BAMYAN CITY: Top counternarcotics official in central Bamyan province says almost 14 per cent of the province’s residents including hundreds of children are addicted to drugs.
Hussain Agha Nazari, counternarcotics director for Bamyan province, says though the province is poppy-free, yet the main highway remains ‘a safe way’ to transport drugs.
He said most of the drug users existed in Waras district where even women and children have been peddling drugs.
“Most of the families in Shewqal area of Waras district are addicted to drugs and their children and women are also consuming drugs,” he added.
Nazari cited reports that said schoolteachers and even clerics used drugs in the certain area. About 700 children were also addicted and their number was surging with each passing day, the counter-narcotics director claimed.
“The drugs are transferred from Meramor district in central Daikundi province to Samangan through Waras, Panjab and Yakawlang districts and Shewqal area is located near the drugs market”, he explained.
Without giving exact figures for the addicts, the official estimated that about 14 per cent of Bamyam population had slipped into addiction.
Based on 2018 statistics, the population of Bamyan province is around 47, 8423 individuals and 14 per cent of them means about 67, 000 people.
There are two 20-bed addicts rehabilitation hospitals in Bamyan, which could not cope with the situation, provincial counternarcotics officials said.
They said at least each district of the province should have one clinic for treatment of addicts and the provincial capital also needed a 100-bed hospital.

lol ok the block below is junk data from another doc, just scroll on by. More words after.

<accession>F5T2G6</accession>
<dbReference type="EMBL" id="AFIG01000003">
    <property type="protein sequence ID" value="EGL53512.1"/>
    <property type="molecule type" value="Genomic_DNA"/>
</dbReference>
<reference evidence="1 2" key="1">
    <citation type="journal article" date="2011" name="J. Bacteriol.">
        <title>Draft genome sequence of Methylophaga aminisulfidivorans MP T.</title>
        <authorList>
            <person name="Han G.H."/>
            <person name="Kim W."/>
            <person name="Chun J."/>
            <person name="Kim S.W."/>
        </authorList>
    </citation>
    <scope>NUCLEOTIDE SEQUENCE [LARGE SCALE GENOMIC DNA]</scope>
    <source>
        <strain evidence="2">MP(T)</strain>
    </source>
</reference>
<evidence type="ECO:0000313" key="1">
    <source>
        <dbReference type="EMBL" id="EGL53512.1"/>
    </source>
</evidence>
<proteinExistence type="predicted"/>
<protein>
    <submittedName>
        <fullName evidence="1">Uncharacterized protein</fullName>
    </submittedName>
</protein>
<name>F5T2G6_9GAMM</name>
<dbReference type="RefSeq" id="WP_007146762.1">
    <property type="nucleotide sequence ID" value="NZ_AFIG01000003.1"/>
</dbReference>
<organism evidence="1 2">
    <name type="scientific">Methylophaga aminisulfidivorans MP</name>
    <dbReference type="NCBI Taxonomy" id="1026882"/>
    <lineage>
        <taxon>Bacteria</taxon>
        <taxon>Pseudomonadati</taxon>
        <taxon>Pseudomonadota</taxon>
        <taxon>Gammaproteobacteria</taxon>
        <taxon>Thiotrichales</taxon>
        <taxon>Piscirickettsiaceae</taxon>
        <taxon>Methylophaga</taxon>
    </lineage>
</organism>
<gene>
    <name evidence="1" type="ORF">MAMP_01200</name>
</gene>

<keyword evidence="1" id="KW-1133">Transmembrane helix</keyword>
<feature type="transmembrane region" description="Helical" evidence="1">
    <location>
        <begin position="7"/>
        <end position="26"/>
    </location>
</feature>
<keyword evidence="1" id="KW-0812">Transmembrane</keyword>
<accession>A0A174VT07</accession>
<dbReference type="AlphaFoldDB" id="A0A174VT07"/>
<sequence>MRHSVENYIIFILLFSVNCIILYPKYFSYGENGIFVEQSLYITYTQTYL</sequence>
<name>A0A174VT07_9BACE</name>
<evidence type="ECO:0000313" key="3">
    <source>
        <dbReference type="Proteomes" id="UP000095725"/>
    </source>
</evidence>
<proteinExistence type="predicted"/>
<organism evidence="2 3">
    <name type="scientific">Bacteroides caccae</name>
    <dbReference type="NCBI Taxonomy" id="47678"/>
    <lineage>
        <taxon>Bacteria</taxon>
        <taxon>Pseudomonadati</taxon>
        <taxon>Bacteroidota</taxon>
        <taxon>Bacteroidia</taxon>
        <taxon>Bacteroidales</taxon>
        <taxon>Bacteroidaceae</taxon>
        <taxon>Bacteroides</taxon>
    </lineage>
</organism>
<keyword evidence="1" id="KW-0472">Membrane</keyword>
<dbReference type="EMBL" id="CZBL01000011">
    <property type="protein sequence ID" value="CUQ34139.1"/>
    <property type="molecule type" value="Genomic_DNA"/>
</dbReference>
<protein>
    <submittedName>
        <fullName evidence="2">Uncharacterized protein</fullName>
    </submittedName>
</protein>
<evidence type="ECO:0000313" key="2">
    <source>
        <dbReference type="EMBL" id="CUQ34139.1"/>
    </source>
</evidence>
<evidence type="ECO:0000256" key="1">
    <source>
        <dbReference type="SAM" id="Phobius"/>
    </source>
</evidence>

Mohammad Jan, a resident of Waras district, said he was consuming opium for the past five years and during this period all his family members became addicts.
“Because I would give a little opium to my family members whenever they would fall ill,” said Jan, who initially consumed opium outside home but later brought the habit home. “After one year of this, all my family members became addicts.”
Hawa Seddiqui, human rights director for Bamyan, also expressed her deep concern over the smuggling of drugs to the province.
She said their survey showed most of a family members or all were addicts in some districts because of their men’s addiction.
She said Bamyan lacked enough treatment facilities for addicts particularly for women and children.
Counternarcotics officials accuse police of having failed to curb drugs smuggling into Bamyan.
However, deputy police chief Hamidullah Liaqat said the counternarcotics department was created last year and has only four or five workers who could not control drug trafficking.
“I admit that the number of addicts in Bamyan is increasing day by day, but we need a regular drug control organization that the Interior Ministry will decide on.”
He said despite personnel shortage the Bamiyan command had been able to control several of its routes and prevent drug trafficking.